American Ambassador Paul Jones defends Alice Wells’ statement on CPEC

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LAHORE – United States Ambassador to Pakistan Paul Wayne Jones has responded to Pakistan’s refutation of U.S. Principal Deputy Assistant Secretary of State for South and Central Asia Alice Wells’ statement about the China-Pakistan Economic Corridor (CPEC), and said her statement was in accordance with the U.S. foreign policy.

“Pakistanis should understand Alice Wells’ statement […] her statement should be taken positively,” the ambassador said in his talk to the media while visiting Lahore’s Wazir Khan Mosque.

“Different aspects of this statement needed to be understood […] the U.S. wants to observe development and prosperity in Pakistan,” he added.

Meanwhile, Foreign Office Spokesperson Dr Muhammad Faisal said the people and government of Pakistan would carry forward the CPEC projects for prosperity of the region.

Talking to a private news channel, he said the economic corridor “is a colossal engine for generating employment, alleviation of poverty and betterment of economy.”

In reply to a question about U.S.’ reservations over the project, he said Pakistan would never become part of economic wars of the two global powers.

The spokesperson said Pakistan would not move back regarding the economic corridor at any cost and the entire nation would contribute in its development process.

To another question about the SAARC, he said India was the main hurdle in conducting its summit. He said without cooperation and interest of the neighboring country, the objectives of the organisation could not be achieved.

He mentioned that India should take interest for vitalising the SAARC summit so that issues of the region could be addressed in a proper manner.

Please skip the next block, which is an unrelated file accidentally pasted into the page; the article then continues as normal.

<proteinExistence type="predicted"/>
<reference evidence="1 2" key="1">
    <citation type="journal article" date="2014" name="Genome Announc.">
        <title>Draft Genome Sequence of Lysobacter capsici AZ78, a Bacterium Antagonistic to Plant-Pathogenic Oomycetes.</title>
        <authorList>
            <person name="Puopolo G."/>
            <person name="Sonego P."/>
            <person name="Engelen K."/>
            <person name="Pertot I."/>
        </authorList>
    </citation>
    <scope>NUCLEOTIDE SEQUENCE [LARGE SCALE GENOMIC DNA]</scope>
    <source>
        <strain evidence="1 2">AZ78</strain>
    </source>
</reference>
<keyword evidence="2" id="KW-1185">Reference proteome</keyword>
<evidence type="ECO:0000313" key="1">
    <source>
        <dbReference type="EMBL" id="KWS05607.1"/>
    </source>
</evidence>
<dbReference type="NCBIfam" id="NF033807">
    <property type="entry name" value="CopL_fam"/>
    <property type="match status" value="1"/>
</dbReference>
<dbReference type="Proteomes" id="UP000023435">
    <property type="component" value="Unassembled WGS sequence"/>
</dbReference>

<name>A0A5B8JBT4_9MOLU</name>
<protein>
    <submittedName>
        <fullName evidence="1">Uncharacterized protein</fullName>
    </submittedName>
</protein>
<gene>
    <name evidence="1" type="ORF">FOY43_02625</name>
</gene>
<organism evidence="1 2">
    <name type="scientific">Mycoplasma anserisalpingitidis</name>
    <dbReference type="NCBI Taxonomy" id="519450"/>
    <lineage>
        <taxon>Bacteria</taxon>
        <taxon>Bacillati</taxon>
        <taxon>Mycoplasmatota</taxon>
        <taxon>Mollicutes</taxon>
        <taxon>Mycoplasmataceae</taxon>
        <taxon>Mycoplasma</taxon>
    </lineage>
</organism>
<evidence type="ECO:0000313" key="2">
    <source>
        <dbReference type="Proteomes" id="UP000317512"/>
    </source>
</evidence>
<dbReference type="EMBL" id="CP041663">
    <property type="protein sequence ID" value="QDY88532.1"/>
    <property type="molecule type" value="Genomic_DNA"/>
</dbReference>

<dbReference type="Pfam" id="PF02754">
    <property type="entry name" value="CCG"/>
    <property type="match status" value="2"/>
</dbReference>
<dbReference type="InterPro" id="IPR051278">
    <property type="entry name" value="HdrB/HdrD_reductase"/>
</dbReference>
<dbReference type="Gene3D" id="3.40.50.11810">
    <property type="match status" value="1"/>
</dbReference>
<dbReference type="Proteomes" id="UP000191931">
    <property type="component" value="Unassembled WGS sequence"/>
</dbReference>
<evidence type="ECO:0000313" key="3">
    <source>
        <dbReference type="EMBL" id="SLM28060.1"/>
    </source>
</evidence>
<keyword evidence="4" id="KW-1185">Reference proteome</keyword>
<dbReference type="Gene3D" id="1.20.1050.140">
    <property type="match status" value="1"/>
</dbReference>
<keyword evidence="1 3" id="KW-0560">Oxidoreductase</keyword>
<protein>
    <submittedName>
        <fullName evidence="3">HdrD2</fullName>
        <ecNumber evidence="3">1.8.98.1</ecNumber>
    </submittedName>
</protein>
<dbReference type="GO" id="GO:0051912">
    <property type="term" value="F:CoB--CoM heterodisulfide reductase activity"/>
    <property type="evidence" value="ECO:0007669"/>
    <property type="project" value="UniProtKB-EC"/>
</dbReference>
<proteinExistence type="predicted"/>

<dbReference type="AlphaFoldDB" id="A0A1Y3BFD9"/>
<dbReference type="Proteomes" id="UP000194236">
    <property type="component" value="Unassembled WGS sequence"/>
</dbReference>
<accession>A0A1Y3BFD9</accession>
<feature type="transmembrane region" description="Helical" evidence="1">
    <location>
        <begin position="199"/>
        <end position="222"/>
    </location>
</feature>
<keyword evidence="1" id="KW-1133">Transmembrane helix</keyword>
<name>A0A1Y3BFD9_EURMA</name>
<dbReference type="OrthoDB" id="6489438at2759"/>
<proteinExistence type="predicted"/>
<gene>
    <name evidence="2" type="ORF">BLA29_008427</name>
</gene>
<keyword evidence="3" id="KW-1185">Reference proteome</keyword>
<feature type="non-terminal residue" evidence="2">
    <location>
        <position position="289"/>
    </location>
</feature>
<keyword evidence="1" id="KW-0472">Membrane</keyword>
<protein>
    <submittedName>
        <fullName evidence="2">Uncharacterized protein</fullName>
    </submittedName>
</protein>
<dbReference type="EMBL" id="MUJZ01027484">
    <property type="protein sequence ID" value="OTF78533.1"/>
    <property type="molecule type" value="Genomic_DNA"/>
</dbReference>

The top U.S. diplomat for South Asia said the CPEC would profit only Beijing, adding that the United States offered a better model.

In a speech, described as “unusually specific” by the international media, the top U.S. diplomat for South Asia claimed that the multi-billion-dollar project would take a toll on Pakistan’s economy at the time of repayments and dividend in the coming years.

“CPEC’s most expensive single project is upgrading the railway from Karachi to Peshawar. When the project was initially announced, the price was set at $8.2 billion,” she said.

“In October of 2018, Pakistan’s railways minister announced that they had negotiated the price down to $6.2 billion, a saving of two billion. And he explained Pakistan is a poor country. We cannot afford this huge burden of these loans.”

“But recent media reports claim the price is now risen to $9 billion […] So, why doesn’t the Pakistani public know the price for CPEC’s most expensive project or how it’s being determined?”

She urged Islamabad to examine “the burdens that are falling on the new government to manage with now an estimated $15 billion debt to the Chinese government and $6.7 billion in Chinese commercial debt”.

Ms Wells emphasised the need for Pakistan to know that China was providing loans, not grants, as the United States.

“It’s clear or needs to be clear that CPEC is not about aid. This is almost always the form of loans or other forms of financing, often non-concessional with sovereign guarantees or guaranteed profits for Chinese state-own enterprises that are repatriated to China,” she said.

“Now, together with non-CPEC Chinese debts payments, China is going to take a growing toll on the Pakistan economy, especially when the bulk of payment starts to come due in the next four to six years.”

Ms Wells warned that even if loan payments were deferred, “they are going to hang over Pakistan’s economic development potential, hamstringing Prime Minister (Imran) Khan’s reform agenda.”

“CPEC relies primarily on Chinese workers and supplies, even amid rising unemployment in Pakistan,” she said.

“There is a different model,” she said. “Worldwide we see that US companies bring more than just capital; they bring values, processes and expertise that build the capacities of local economies.”

Apparently, her speech is aimed towards taking a major offensive that Washington has recently launched against Beijing’s Belt and Road Initiative, a signature project of Chinese President Xi Jinping, which aims to build ports, highways and railways around the world.